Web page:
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Setting a price

Before you can put your home on the market, you need to work out how much it is worth and how much money you hope to get for it. Your selling agent will be able to help you with this.

How do I set a price for the property?

The price you set for your property will depend on:

  • the value of the property (your solicitor or estate agent will arrange for a valuation to be carried out before your home goes on the market)
  • the current housing market, and how much similar properties in the area are selling for (in a buoyant housing market, this could be considerably more than the properties are actually valued at)
  • whether you are setting an 'offers over' or fixed price (see below).

Price tips

  • Ask your solicitor or estate agent for help in setting the price. They will know how much similar properties have gone for and how much you are likely to make.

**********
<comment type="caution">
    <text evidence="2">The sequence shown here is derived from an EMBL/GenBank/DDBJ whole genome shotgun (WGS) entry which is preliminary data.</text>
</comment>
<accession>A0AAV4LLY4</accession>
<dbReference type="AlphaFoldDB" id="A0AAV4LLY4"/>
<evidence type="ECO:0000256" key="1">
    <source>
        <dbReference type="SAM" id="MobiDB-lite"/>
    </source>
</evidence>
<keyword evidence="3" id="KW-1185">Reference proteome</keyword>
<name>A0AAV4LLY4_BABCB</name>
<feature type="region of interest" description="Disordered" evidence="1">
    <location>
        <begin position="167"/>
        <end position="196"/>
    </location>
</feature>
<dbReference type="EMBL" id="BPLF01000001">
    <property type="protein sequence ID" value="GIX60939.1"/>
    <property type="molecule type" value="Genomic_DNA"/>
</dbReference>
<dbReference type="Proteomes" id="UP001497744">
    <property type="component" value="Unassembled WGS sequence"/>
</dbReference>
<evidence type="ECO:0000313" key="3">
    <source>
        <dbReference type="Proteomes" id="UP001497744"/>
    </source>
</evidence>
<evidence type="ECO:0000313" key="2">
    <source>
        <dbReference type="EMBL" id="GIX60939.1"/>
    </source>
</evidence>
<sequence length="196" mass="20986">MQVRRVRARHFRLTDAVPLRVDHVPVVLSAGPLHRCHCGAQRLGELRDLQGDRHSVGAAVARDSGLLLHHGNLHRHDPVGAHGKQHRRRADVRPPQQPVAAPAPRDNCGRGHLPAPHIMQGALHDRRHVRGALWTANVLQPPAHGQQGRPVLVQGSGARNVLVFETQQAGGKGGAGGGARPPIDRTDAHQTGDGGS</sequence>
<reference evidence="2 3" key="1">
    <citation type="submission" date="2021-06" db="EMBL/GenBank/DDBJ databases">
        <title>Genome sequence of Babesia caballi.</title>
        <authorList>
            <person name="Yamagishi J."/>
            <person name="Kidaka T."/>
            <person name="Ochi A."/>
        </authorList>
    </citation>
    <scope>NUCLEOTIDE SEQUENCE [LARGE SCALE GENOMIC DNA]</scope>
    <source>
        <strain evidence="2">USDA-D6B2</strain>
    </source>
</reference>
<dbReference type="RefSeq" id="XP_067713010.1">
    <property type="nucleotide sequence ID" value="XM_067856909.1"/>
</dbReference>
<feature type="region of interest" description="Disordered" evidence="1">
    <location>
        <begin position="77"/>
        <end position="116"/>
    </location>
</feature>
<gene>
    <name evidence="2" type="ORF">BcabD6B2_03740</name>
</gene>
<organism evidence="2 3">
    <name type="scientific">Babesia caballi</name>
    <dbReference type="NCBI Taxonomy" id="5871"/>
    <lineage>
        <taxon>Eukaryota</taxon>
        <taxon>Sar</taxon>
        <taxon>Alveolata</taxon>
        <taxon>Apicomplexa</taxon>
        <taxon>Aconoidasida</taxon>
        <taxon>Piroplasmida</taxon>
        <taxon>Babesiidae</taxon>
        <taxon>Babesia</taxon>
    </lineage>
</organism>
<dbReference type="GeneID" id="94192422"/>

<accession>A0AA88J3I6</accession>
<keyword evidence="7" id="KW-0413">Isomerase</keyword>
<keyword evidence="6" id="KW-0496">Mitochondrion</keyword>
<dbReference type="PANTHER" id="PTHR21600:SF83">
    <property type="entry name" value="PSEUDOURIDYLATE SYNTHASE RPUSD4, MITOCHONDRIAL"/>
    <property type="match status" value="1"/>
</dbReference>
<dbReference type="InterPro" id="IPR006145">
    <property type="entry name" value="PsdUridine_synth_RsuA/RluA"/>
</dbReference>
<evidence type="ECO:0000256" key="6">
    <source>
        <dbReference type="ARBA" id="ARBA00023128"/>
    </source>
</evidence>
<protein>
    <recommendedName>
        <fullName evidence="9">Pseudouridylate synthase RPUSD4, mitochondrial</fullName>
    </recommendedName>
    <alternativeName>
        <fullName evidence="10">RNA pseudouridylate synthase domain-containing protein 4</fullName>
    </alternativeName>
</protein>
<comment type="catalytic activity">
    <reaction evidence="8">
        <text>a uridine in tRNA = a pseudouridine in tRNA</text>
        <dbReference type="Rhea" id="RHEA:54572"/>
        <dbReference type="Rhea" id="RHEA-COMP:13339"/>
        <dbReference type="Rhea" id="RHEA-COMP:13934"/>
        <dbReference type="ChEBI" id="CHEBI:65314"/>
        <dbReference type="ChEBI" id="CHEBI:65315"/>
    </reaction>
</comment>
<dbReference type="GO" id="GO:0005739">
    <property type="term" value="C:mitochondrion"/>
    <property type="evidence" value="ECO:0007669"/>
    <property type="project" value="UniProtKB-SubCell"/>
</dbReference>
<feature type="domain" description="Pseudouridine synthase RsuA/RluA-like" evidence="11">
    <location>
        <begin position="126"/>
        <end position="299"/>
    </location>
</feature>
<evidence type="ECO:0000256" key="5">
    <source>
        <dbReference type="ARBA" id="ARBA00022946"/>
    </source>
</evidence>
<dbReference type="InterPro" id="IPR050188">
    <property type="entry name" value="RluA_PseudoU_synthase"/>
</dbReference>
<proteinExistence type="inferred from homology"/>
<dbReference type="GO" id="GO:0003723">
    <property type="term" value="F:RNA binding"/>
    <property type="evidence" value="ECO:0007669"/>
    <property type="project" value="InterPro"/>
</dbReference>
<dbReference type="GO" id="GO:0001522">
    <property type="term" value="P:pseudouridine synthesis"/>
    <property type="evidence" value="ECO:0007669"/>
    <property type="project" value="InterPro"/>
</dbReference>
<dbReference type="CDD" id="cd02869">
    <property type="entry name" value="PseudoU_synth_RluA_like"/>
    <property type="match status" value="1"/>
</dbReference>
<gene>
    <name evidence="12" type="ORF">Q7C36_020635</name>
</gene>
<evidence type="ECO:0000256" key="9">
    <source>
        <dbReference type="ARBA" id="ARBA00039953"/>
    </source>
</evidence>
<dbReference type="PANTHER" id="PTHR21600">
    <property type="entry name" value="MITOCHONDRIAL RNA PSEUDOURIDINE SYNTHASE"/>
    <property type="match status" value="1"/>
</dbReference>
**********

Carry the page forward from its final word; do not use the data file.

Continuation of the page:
• If you subscribe to, you can find out the prices that houses in your area have sold for in the past few years.
  • Check house prices for free at

'Offers over'

An 'offers over' (or 'upset') price is usually the lowest price that you are prepared to accept for your home. You may decide to set the price deliberately below the value of the property, in order to generate plenty of interest from prospective buyers. Bear in mind, though, that if you do set the offers over price a lot lower than the figure you actually want to receive, you may be encouraging people to spend time and money surveying and making offers for a property they can't afford.

Fixed price

If you want to sell your home quickly and you know how much you need to make for it (for example, if you have already bought another home) then you can advertise the property at a fixed price. This means that you will accept the first secure offer made for that amount.

Fixed price properties are attractive to buyers (especially first time buyers) because they mean buyers can avoid the possibility of losing out in a bidding war.

You may consider selling for a lower price if an offer is made, especially if the date of entry (the day the buyer will pay you the money for the property) is convenient or your home has been on the market for a long time.

Scotland map Housing laws differ between Scotland and England.
This content applies to Scotland only.
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